• Duty of High Court: The High Court should not foreclose itself from the exercise of the power when a citizen has been arbitrarily deprived of their personal liberty in an excess of State power.

Undertrials in India-NCRB report

  • While undertrials in Indian prisons increased from 67 per cent in 2015 to 69 per cent in 2019, capacity in jails increased by 1.9 per cent during this period, according to 2017 data on jails released by the National Crime Records Bureau (NCRB).
  • It says there are more than 3 lakh cases pending investigations for more than one year.
  • The report says in more than 40% of cases with fast-track courts, these courts have taken more than three years to finish the trial. 
  • Of the 38,000-odd cases that fast-track courts completed in 2017, over 4,500 cases had been running for 5-10 years. 
  • In only around 11,500 cases was the trial completed within one year.
  • In courts as a whole, 2,71,779 cases were pending trial at the end of 2017.

Concerns: The refusal to grant bail deprives individuals of liberty by confining them in jails without trial and conviction

  • Judicial discretion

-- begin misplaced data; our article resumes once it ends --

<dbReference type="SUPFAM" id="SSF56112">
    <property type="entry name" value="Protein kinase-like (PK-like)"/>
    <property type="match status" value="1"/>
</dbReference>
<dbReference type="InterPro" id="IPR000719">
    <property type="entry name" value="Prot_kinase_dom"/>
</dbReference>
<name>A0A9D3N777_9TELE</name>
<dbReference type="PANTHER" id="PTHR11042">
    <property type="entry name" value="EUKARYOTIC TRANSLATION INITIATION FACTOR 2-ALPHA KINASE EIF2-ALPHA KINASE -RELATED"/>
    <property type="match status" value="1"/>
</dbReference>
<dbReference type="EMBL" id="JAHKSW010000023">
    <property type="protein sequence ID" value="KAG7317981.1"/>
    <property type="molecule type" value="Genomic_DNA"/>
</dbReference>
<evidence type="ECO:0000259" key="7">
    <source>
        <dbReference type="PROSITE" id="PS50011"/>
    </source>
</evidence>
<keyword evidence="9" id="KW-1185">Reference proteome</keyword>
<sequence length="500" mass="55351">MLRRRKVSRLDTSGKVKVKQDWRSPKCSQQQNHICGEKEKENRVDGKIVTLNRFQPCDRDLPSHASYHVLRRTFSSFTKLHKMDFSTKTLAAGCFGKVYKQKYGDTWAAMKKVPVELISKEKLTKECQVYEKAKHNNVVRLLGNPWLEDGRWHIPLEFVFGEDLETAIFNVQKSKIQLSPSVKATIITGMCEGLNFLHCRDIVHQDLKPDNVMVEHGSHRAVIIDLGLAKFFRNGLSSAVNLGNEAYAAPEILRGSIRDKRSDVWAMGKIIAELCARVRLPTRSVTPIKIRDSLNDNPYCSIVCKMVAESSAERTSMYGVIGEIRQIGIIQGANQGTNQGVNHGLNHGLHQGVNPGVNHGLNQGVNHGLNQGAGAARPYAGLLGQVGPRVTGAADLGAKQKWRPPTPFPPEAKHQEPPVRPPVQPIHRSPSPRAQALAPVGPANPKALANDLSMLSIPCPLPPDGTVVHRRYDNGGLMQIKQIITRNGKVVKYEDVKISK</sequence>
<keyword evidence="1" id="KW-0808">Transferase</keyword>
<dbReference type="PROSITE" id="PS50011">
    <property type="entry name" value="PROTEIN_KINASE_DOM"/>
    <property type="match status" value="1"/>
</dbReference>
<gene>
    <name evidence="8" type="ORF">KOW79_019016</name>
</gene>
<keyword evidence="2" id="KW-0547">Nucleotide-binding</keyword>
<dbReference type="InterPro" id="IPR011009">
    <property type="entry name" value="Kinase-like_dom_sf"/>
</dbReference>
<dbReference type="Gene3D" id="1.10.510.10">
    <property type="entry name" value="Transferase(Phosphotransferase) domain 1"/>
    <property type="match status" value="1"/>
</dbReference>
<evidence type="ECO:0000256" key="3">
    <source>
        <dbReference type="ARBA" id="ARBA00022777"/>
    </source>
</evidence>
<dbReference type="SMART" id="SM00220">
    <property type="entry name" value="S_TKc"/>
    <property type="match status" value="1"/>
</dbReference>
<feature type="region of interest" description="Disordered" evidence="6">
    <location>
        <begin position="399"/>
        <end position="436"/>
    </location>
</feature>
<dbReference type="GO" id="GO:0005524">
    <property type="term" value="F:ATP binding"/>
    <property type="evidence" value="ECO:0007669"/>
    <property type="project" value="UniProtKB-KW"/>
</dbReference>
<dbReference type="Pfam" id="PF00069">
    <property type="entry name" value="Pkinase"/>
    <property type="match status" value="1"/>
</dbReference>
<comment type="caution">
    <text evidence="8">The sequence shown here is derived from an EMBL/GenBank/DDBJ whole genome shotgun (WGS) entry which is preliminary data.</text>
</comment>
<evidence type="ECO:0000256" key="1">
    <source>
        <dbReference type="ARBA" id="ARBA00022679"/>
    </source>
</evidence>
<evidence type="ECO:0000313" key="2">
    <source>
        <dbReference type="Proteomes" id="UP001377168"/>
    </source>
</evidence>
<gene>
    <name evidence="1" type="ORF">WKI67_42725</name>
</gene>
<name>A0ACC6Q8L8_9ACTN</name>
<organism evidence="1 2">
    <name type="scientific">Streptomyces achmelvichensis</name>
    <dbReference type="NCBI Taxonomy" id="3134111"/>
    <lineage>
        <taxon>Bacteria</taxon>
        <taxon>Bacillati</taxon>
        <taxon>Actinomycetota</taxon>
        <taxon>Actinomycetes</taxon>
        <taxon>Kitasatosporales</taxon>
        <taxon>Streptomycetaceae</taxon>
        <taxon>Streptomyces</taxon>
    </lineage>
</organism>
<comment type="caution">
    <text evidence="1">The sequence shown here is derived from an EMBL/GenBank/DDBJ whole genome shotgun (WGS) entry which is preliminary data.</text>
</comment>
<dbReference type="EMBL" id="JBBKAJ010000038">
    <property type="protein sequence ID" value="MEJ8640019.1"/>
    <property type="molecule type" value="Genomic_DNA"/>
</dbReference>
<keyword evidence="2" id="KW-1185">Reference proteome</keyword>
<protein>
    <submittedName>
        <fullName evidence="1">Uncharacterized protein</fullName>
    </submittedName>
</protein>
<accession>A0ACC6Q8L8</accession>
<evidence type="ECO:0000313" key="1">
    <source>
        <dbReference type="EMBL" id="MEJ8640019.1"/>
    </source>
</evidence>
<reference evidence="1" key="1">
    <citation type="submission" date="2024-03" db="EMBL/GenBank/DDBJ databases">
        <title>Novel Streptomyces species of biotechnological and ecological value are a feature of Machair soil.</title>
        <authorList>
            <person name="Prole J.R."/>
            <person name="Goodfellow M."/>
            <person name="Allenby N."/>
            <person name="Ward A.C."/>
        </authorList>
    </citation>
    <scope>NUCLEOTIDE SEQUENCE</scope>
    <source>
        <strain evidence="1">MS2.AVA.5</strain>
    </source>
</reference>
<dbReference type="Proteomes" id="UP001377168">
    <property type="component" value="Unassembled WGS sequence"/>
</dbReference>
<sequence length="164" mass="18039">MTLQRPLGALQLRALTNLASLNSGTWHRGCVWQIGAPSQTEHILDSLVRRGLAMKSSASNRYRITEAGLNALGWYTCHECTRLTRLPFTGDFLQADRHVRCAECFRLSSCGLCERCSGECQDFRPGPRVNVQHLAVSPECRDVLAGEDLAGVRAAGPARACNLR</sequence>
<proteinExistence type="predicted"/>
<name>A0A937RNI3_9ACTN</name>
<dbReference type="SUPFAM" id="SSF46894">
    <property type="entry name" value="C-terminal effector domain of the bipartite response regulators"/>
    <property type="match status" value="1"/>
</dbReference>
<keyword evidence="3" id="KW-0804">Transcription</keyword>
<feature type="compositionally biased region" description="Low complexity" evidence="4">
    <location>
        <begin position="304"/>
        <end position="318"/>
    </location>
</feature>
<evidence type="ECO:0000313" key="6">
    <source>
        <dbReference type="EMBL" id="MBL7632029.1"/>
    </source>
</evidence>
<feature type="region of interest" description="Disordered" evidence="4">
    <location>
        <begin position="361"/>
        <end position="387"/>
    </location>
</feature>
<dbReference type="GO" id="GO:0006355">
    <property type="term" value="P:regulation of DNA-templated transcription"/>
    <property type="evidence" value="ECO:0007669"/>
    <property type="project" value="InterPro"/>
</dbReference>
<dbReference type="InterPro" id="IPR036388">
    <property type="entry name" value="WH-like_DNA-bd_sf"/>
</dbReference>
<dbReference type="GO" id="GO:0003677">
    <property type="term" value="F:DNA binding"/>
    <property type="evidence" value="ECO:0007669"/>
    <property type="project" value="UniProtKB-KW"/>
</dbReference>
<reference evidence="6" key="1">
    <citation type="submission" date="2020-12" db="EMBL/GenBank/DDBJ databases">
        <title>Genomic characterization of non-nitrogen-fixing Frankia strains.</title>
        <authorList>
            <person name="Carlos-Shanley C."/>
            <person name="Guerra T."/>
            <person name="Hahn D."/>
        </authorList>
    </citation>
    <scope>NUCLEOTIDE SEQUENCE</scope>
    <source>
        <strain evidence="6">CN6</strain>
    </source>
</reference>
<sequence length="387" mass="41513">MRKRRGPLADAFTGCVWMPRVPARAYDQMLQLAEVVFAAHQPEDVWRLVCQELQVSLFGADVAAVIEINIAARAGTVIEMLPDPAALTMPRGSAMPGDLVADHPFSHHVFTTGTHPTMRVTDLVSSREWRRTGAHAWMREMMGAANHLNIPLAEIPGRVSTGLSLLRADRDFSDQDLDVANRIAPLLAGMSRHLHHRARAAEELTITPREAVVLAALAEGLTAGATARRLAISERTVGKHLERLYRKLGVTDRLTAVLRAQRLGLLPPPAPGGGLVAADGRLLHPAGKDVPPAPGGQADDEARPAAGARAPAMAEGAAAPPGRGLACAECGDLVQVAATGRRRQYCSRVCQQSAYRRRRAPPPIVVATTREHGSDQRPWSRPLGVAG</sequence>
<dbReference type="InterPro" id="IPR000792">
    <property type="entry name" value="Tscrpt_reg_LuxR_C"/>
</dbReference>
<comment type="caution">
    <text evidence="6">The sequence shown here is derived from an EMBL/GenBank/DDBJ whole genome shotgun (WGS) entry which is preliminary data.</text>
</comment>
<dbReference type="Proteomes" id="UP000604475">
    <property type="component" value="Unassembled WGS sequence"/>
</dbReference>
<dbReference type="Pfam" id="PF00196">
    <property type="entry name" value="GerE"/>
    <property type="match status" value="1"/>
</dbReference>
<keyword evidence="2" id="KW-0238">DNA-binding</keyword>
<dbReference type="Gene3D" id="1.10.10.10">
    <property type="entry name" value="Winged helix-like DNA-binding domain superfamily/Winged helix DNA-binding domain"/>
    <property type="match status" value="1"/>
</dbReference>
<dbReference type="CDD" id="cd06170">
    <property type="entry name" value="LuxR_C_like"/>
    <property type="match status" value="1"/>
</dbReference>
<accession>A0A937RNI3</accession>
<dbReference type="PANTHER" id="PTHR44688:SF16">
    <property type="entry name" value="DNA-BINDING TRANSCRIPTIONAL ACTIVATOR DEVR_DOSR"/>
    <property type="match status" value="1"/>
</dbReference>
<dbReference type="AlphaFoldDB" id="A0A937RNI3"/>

• The power to grant bail is a discretionary power vested in judges and it is meant to be exercised liberally. 
    • Subordinate courts routinely reject bail for specific offences like minor excise offences. 
  • Marginalised communities: Two-thirds of India’s prison population comprise undertrials from Dalit, Adivasi and Other Backward Classes communities, often accused of minor offences.
  • Pendency of bails: The accused persons are required to approach the High Court or the Supreme Court in case of rejection by the subordinate courts. Consequently, most accused persons remain incarcerated as undertrials for extended periods of time. 
    • The pendency of bail applications has particularly increased during the pandemic — both due to the shutting down of courts and the exacerbation of arrests for minor offences by the police. 
  • High bail amounts: